MrFancypants Forum Admin

The Bad

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7th December 2003

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#7 8 years ago
Pb2Au;5420621 So, while Halliburton has shady aspects to their history, you cannot call them evil for this. You can call them irresponsible if you believe they incorrectly checked the integrity of the cement, but ultimately they did not actually design the cementing plan.

Hm, I don't know. It sounds like negligence to me. If they do this kind of work often then they probably know the risks that come with skipping a few tests. If someone told me to build a bridge out of sugar and I pocket the money even though I know that people might get hurt then I wouldn't be entirely innocent.




Nemmerle Forum Mod

Voice of joy and sunshine

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26th May 2003

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#8 8 years ago

Of course I can call them evil. The wrongdoings of others do not excuse your own. The Operator is legally liable - that's a far cry from being the only one morally responsible.




Pethegreat VIP Member

Lord of the Peach

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19th April 2004

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#9 8 years ago
So, while Halliburton has shady aspects to their history, you cannot call them evil for this. You can call them irresponsible if you believe they incorrectly checked the integrity of the cement, but ultimately they did not actually design the cementing plan.

IIRC they did a negative pressure test(removed from of the drilling fluid and checked the pressure) and the well passed the test. The pressure drop was not detected due to the hole being temporary plugged.

I would still place the majority of the blame on Transocean for the initial accident. They did not make sure the blow out preventer was working. While Haliburton's poor cement job did cause the blowout, the blow out preventer would have stopped the blowout from becoming a major incident.

BP is responsible for the oil spill however. The simplest way to cap a blown out well is to cut off the BoP and used a stinger to plug the well. Because BP had the cameras down at the wellhead they did not want to cut off the BoP because it would increase the flow of oil. They could have capped the well in a week if they used the method described above.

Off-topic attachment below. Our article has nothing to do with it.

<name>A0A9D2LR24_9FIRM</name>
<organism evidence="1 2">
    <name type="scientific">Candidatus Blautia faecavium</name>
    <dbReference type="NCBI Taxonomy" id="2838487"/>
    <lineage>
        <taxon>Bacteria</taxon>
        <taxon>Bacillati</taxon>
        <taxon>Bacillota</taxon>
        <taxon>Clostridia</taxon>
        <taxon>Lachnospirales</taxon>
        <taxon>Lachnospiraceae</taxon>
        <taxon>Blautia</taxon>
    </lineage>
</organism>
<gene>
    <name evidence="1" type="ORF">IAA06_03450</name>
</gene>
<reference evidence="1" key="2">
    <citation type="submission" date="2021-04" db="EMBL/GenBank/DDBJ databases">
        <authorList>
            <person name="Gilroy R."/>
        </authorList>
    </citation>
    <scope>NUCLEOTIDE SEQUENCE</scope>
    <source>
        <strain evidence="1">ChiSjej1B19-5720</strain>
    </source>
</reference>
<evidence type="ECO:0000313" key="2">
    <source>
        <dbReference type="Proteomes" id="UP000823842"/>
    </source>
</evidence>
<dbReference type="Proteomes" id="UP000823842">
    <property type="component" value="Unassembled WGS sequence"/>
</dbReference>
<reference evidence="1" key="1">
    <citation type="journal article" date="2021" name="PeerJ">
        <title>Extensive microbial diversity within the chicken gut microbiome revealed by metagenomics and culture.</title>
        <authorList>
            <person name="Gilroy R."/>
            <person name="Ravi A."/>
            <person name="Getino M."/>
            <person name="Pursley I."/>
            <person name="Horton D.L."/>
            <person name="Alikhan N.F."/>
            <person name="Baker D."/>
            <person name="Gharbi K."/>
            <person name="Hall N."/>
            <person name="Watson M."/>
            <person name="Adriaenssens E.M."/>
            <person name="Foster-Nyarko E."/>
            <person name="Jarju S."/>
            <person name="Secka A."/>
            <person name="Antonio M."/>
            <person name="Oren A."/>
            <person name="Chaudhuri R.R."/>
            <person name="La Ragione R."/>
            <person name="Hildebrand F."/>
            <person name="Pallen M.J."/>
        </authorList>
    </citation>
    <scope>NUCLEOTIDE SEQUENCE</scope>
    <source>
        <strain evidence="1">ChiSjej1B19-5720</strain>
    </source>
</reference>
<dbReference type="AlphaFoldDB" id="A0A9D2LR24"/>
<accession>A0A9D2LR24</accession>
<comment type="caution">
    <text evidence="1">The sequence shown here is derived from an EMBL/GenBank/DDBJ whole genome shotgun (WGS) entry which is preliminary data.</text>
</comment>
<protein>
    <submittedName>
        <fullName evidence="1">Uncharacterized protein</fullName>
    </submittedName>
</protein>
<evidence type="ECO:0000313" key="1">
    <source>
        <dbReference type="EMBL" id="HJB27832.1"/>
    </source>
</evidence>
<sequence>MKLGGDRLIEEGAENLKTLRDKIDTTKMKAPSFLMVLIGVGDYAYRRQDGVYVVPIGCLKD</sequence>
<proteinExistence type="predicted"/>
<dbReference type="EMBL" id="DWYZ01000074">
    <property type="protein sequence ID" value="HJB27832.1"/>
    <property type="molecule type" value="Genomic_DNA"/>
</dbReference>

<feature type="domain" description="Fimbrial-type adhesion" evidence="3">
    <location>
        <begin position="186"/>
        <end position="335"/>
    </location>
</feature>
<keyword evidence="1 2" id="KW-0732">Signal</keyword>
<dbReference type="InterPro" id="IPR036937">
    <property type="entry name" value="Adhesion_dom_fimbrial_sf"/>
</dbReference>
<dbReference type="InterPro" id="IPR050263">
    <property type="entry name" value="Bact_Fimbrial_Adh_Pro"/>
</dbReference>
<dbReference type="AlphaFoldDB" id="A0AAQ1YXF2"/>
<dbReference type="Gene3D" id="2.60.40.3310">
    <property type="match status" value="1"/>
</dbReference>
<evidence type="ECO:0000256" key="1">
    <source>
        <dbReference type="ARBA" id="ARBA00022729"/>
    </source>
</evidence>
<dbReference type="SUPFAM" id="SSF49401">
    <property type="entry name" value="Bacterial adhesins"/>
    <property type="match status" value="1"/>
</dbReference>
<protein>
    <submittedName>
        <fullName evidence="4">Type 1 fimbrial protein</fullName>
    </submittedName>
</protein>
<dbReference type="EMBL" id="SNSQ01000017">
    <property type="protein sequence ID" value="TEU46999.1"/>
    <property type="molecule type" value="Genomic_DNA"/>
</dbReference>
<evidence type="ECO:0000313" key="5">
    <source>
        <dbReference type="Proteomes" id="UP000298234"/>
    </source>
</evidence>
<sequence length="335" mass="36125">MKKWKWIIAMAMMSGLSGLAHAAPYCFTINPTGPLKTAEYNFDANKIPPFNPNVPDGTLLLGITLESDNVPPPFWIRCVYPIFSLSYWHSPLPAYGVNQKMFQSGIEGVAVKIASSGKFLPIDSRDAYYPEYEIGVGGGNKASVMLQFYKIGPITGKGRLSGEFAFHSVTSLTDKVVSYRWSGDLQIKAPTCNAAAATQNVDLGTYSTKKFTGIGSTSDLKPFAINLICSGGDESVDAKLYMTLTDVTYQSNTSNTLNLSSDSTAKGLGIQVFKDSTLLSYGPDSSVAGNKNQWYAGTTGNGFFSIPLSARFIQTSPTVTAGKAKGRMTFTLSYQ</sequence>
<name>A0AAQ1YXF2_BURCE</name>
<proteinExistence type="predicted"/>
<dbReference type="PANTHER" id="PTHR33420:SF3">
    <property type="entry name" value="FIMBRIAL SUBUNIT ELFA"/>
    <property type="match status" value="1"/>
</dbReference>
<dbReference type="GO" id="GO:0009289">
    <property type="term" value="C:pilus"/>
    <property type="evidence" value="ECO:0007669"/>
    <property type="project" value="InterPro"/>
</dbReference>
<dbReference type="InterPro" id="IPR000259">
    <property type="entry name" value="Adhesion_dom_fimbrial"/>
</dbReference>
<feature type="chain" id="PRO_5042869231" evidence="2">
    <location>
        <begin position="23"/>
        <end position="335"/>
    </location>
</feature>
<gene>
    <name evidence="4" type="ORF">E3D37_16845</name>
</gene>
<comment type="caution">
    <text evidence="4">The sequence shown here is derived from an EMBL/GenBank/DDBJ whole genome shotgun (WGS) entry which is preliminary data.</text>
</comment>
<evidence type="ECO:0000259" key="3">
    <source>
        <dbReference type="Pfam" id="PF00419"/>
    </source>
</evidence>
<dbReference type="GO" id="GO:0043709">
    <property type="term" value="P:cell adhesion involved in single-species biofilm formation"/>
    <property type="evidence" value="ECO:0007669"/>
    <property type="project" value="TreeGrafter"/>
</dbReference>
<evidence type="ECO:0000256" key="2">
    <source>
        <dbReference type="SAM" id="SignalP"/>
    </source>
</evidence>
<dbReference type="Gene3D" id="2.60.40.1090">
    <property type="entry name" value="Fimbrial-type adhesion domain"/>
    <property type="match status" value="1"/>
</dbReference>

The above paragraph was a summary of what a professor at my university told me. He is considered and expert in oil and gas reservoirs.

If anyone aside from me and Pb2Au want to read up on capping oil wells: Blowout Control, Part 10 - Surface Intervention Methods




Mihail VIP Member

President of Novistrana

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19th January 2003

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#10 8 years ago
There seems to be some misunderstanding in this thread. Allow me, as a senior in petroleum engineering, to fill in some of the blank spots.

I too am an senior petroleum AND gas engineer as well, working for one of the biggest US owned companies in the world(UTC) I can tell you there's plenty of neglect and overall not caring done by this companies, difference is, it falls more into the black and white then the yes and no most people are use to.

They are willing to spend all the money in the world for personnel safety but overall job site are done to a standard and as long as they meet those goals, mission accomplished and sadly enough those goals are set to such a low bar, that they get away with bar minimum while charging highest dollar, what it comes down to is the US government being too cozy with these GIANT companies that "are too big to fail" so they are allowed to do as they wish, and those low standards were set in place because that's exactly where after years of abuse, were set the bar to by the same companies.